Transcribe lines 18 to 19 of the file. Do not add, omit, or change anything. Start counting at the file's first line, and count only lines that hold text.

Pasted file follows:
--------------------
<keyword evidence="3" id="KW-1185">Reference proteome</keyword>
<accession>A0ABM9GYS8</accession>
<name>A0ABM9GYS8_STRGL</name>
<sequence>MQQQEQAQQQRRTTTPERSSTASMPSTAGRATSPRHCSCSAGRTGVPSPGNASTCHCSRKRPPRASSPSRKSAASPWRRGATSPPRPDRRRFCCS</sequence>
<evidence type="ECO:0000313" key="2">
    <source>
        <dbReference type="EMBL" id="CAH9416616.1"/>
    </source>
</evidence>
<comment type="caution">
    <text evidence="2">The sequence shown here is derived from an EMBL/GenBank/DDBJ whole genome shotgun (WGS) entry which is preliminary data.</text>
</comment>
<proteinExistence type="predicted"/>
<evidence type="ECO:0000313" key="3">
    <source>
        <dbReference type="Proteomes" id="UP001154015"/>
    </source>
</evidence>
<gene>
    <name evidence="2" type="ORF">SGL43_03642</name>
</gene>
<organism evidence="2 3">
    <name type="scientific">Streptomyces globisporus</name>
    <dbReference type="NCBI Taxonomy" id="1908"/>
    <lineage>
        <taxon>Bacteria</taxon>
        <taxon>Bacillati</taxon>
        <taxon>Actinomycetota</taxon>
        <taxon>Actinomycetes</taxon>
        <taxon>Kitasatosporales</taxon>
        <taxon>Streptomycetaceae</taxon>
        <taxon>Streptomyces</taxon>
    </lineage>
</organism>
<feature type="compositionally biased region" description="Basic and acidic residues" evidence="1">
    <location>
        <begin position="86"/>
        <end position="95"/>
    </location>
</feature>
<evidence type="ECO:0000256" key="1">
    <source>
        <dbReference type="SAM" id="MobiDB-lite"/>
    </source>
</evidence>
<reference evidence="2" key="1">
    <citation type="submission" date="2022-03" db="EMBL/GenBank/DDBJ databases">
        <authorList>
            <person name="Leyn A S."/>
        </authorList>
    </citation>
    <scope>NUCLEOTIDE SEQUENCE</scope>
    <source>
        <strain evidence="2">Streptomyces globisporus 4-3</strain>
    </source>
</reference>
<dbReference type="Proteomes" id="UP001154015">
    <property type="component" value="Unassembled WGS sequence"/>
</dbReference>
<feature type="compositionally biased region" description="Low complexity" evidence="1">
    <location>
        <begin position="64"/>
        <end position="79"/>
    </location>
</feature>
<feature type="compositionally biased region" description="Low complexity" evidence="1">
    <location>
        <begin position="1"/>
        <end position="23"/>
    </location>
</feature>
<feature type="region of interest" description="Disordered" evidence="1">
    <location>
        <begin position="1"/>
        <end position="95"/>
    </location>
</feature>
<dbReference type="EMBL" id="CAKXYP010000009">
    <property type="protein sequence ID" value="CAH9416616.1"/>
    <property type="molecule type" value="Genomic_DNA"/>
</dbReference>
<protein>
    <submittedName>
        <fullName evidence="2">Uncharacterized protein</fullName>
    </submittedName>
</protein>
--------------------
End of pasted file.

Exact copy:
</evidence>
<gene>